We’ve said in the past that riding Ski-Doo models using the quiet, well-mannered 600 ACE engine was like politely sneaking through the woods on a stealth vehicle. With this new benchmark however, those 600 ACE sleds seems like they produce sonic booms compared to this new electric sled!

You bring the Grand Touring Electric to life by plugging in the tether and pushing on the button that would normally engage electric start on other Ski-Doos. That wakes the machine up and fires up the large 10.25-inch touchscreen gauge, but the sled will essentially be in neutral. Hold in that button again for a little over a second, and the gauge will tell you that the sled is now in “Drive.”

A push on the right-mounted throttle will start the machine moving forward. Because there are no clutches – just an AC motor, DC batteries, a converter and a chaincase – the sled’s take-off can be extremely subtle. We crawled away at about 1 mph on one occassion!

Everything about the sled is easy-going – from the ultra-light throttle pull and steering to the quiet sound. That said, it’s not “silent” – there’s definitely a bit of an electric whine and growl that emanates from under the hood, plus the sound of the track and suspension.

Cruising along the course that Ski-Doo had laid out for us with the throttle pinned, the sled plodded along at a comforting 25 mph, a speed that may be great for newcomers but the vast majority of enthusiasts would find it mundane. But remember that you’re not the target customer for this sled. Ski-Doo also let us use the “Guide” tether with expanded the top speed to 60 kph, or about 37 mph, and it showed a bit more spunk. Using that guide tether would cost the sled some of its already limited range.

Why Is It Important

So, would the Grand Touring E be a good buggy to use to introduce a total newcomer to the sport? In the right circumstances, absolutely yes. It would not, though, be a good rental sled in a place like West Yellowstone because of the short range. Most folks there take half-day tours that cover a higher mile range than what this vehicle is able to guarantee. The same with many rental operations we’ve seen throughout the Snowbelt, from Quebec and Maine through the Upper Midwest or Wyoming, for example.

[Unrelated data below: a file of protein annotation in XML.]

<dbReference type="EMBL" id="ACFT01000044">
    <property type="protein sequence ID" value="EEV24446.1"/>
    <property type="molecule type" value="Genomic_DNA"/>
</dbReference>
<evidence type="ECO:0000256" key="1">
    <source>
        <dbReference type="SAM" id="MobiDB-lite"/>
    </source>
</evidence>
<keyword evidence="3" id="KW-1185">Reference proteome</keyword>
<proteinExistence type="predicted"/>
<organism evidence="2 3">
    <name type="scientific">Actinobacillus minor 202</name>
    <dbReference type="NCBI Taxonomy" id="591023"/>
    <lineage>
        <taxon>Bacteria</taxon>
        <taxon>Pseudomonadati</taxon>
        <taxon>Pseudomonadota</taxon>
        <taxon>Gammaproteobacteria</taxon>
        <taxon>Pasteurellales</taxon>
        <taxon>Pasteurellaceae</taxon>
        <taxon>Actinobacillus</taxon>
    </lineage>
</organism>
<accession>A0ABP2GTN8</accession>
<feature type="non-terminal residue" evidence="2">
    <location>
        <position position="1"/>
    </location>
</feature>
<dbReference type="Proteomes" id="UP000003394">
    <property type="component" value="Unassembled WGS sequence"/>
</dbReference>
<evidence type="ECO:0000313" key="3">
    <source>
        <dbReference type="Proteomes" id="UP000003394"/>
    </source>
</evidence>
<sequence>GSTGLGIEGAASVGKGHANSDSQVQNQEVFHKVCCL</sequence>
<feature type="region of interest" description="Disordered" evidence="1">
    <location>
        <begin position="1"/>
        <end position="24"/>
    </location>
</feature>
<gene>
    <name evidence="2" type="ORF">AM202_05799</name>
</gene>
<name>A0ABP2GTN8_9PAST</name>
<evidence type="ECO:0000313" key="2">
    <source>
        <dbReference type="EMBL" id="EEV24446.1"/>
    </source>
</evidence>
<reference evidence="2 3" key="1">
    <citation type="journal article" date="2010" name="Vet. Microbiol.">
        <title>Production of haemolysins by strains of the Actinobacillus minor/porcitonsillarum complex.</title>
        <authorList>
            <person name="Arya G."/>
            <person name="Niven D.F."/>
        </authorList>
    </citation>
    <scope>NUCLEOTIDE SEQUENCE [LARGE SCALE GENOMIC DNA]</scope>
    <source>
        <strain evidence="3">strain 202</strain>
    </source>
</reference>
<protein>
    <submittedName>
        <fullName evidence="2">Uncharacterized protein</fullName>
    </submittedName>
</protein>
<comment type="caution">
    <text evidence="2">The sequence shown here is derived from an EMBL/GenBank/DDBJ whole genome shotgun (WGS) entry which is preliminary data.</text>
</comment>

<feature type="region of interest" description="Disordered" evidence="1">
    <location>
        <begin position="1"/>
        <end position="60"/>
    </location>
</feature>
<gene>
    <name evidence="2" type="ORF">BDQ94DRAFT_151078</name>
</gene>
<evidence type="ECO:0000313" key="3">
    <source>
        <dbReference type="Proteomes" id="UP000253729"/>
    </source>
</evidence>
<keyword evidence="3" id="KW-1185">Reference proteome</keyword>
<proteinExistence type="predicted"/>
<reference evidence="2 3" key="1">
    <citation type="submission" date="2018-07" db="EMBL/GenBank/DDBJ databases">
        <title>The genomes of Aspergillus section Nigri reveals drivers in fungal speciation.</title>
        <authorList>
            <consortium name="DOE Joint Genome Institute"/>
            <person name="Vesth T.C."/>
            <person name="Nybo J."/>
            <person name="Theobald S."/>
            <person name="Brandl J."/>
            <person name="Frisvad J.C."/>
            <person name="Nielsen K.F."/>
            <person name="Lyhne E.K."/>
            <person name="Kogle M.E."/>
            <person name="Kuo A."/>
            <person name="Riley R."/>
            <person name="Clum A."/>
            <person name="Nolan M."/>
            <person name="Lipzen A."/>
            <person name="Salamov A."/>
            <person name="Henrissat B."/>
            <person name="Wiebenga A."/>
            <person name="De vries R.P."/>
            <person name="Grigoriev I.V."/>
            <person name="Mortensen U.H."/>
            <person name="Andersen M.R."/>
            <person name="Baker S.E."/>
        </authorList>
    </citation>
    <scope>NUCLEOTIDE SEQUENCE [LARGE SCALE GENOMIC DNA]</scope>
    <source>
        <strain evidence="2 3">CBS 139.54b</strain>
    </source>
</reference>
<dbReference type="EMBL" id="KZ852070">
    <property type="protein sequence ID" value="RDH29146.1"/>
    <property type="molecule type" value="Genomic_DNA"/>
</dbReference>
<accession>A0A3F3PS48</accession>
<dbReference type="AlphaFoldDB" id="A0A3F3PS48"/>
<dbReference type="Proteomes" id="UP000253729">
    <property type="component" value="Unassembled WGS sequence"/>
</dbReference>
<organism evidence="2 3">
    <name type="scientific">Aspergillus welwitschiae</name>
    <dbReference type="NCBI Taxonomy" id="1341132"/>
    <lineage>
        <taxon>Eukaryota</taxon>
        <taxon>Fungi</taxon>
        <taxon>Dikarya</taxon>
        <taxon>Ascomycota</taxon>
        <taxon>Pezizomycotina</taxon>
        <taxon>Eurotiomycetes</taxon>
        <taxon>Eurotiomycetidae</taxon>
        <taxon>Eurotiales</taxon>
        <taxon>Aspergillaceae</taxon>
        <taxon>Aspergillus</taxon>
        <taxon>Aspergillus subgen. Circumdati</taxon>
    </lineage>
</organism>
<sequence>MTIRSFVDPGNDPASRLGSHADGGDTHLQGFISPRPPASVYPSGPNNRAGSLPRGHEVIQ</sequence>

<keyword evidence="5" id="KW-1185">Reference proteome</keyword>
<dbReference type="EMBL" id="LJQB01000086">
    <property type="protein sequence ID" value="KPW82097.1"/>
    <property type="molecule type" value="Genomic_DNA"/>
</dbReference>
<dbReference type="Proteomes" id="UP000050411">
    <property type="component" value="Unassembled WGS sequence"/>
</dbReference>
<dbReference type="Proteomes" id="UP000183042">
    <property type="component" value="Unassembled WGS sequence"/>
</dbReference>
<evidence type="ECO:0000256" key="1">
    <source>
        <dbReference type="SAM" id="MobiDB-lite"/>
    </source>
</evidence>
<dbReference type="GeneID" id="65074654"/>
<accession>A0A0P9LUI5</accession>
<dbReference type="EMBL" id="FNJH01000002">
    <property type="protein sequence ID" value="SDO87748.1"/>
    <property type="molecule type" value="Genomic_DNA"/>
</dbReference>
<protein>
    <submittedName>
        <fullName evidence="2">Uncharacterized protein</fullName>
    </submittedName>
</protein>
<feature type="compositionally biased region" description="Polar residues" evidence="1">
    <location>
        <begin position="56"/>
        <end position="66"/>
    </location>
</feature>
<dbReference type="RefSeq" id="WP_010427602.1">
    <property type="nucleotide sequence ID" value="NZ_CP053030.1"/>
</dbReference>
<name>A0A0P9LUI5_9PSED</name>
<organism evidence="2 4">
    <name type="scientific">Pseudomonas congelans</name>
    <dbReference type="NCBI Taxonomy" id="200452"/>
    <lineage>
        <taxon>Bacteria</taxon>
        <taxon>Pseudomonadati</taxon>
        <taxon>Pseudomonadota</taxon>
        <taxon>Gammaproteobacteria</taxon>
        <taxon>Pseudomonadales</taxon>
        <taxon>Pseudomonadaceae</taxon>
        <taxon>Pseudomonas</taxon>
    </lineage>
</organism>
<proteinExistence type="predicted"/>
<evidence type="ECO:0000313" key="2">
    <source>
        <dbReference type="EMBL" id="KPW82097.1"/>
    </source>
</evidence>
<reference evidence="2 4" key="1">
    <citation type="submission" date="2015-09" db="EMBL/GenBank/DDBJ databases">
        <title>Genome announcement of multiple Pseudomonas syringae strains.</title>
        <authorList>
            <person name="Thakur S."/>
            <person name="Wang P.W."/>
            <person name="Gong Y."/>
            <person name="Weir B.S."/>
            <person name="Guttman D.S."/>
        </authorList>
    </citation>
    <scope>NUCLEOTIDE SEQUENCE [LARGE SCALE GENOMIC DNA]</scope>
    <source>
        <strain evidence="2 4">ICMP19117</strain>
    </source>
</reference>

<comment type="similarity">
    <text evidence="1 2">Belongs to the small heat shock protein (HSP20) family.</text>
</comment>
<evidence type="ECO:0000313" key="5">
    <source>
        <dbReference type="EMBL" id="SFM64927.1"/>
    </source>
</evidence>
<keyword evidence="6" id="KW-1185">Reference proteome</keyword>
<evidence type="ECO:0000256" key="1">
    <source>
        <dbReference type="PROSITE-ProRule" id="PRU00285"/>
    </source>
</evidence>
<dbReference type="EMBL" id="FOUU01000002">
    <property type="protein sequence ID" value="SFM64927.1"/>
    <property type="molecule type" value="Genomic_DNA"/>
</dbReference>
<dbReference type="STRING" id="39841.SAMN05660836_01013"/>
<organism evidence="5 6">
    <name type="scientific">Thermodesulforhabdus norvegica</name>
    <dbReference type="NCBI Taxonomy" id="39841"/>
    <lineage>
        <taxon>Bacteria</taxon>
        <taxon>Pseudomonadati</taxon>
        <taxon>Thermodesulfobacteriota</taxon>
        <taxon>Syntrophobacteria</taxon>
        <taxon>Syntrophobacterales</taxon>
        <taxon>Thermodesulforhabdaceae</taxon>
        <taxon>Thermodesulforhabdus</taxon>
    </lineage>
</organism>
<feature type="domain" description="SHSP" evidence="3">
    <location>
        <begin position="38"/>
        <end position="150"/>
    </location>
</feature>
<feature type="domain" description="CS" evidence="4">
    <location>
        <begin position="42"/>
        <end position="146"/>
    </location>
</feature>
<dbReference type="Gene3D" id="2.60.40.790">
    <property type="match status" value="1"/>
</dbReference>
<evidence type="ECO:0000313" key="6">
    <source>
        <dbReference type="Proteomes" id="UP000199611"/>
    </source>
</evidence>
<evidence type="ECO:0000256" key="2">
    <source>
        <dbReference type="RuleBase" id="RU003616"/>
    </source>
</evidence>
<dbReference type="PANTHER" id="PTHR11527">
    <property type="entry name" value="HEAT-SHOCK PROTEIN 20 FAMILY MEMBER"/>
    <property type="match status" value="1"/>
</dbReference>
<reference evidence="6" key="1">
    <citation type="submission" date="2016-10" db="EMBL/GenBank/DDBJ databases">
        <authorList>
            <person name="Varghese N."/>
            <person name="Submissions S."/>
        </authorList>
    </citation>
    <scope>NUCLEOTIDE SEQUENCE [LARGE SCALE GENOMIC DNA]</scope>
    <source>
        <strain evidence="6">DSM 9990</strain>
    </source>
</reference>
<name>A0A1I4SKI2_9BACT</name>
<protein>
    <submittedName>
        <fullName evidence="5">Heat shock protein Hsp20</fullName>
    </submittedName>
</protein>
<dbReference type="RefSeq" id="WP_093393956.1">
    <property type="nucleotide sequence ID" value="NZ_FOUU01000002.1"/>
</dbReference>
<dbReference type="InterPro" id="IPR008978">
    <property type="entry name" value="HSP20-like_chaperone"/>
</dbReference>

We have, though, been in places like the Tahoe region or at some Colorado ski hills where folks pay $100-$200 for short-course rides of an hour or two and cover about 10 miles. For those situations, this seems like a perfect application. It’s easy to drive and inviting. Another example: A relative of ours rode a snowmobile on a glacier in Iceland that was a 90 minute adventure as part of a tour group. For that application, it would be perfect.


The bigger questions – and the ones that Ski-Doo officials wouldn’t answer directly! – are what the future holds for this project.

Will this lead to electric vehicles with more speed and a higher range some day? We’ve got to believe the answer is yes or Ski-Doo (and others) wouldn’t be making the big investment in the vehicles’ development.

When will that happen? We snowmobilers are standing in a long line of folks in pretty much all transportation categories wondering when battery technology will advance to that point where electric vehicles can serve enthusiasts’ need and not just those with short-term rental or utility purposes in mind.  

One thought on “Ski-Doo’s Groundbreaking 2024 Grand Touring Electric

  • Avatar for Chris Cachor

    It absolutely will. The only thing holding back electric powered vehicles is energy storage. Once the supply chains are cranking out battery packs with the energy density in the ballpark of gasoline/kerosene you’ll see a lot of these applications switch. We’ve got about 10-15 years to get there. The next generation solid-state packs are quite close and don’t require as much thermal management as Li-ion, but there’s more to go. Thankfully that work is accelerating.